Mr. Paul states that the worst job he ever had was running a new satellite television sales office. It was a situation where he was promised big paydays that never seemed to come to fruition. After a few months it became clear that territory which was supposed to be protected was being infringed on by other offices, which cannibalized sales. The satellite provider company was also in decline, so sales forecasts based on the previous years’ sales were way off. Two lessons were learned by this experience: 1.) Be skeptical of people offering you the moon…if something sounds too good to be true, it probably is. 2.) You must be passionate about your business. Mr. Paul states that looking back on it, he didn’t care much for television one way or the other, which should have been an indication that it was not going to work on a long-term basis.

 If you were to start again, what would you do differently?

There was one person from whom Mr. Paul says he took business advice early on. This person was a trusted advisor because the first two bits of advice he gave were great! In fact, among the sea of naysayers, this person was a lone voice urging Mr. Paul to go in the direction of offering MLS listings, which turned out to be a key to the success of the business. However, before too long he saw a pattern that whenever he took this person’s advice, it ended poorly. Mr. Paul says he finally had to sever ties with the advisor because he felt he had outgrown whatever advice that person had to give. Mr. Paul says he certainly would have saved himself a few headaches had he noticed this a bit sooner.

Mr. Paul is proud that he got most of the major steps of starting a business right. There were no huge loans; the entire business was started on a shoestring budget of about $8,000. He worked full-time in an unrelated position until the business was big enough to replace that income. He studied hard and learned how to sell real estate from the ground up, with very few mentors or advisors. If he had to do it all over, Mr. Paul says he would do 95% of it the same way.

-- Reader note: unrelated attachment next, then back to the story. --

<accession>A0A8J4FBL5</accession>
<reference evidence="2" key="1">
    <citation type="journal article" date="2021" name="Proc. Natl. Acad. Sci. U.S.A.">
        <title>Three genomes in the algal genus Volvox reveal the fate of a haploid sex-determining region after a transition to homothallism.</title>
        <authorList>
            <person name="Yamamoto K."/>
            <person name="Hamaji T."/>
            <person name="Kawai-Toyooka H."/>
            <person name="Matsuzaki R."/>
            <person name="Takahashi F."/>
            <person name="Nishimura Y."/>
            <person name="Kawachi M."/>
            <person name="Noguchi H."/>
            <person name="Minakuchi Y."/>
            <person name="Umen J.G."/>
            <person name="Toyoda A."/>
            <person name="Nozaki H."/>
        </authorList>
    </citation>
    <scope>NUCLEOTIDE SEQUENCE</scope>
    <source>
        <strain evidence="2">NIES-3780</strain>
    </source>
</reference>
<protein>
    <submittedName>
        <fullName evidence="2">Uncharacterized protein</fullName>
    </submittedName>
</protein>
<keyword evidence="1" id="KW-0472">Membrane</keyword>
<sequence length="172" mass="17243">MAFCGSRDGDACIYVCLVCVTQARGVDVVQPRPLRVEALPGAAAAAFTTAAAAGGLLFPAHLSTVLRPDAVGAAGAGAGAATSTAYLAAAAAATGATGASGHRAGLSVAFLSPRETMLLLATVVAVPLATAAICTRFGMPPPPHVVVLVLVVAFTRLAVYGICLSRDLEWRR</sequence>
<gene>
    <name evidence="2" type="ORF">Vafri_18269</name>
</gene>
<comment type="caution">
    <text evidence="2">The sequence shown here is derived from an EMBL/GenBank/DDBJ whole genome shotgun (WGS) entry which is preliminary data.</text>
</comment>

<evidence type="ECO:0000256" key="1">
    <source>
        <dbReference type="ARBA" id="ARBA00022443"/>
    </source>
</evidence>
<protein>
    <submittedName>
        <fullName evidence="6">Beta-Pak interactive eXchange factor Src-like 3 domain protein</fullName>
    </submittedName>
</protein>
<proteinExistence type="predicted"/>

As an entrepreneur, what is the one thing you do over and over and recommend everyone else do?

Create a system, fine tune it, then repeat it as often as possible.

What is one strategy that has helped you grow your business? Please explain how.

Under-promise and over-deliver every day. Don’t promise people the moon. Rather, be humble in your words and be outstanding in your actions. People are consistently surprised that although our name contains the word “Discount” and we charge much less than other brokerages, we write narrative descriptions and take photos that are often better than those provided by full-price brokerages. This leads to positive experiences, which clients tell their friends and family about, thus growing our business.

What is one failure you had as an entrepreneur, and how did you overcome it?

When DRW first started in 2005, it was strictly a for-sale-by-owner site with no MLS. It was called EauClaireByOwner.com. Mr. Paul was not yet licensed as a real estate agent and had no intentions of being licensed. Within the first 6 months it became clear that the website was not being very helpful to sellers. They would pay a $175 fee to be listed on the site and to have a nice yard sign, but the failure was that not enough potential buyers were seeing the listings for the site to work properly. Mr. Paul reasoned this was the problem because sellers would sign up, fail to sell their house, then list it with a full-service broker at the same price and the house would sell within a couple of weeks. So he took the next logical step of earning his broker’s license for the sole purpose of listing sellers’ homes in the MLS to find out if the additional exposure would be helpful. He found that the additional exposure offered by the MLS made all the difference in the world, and the business has been growing every year since 2005.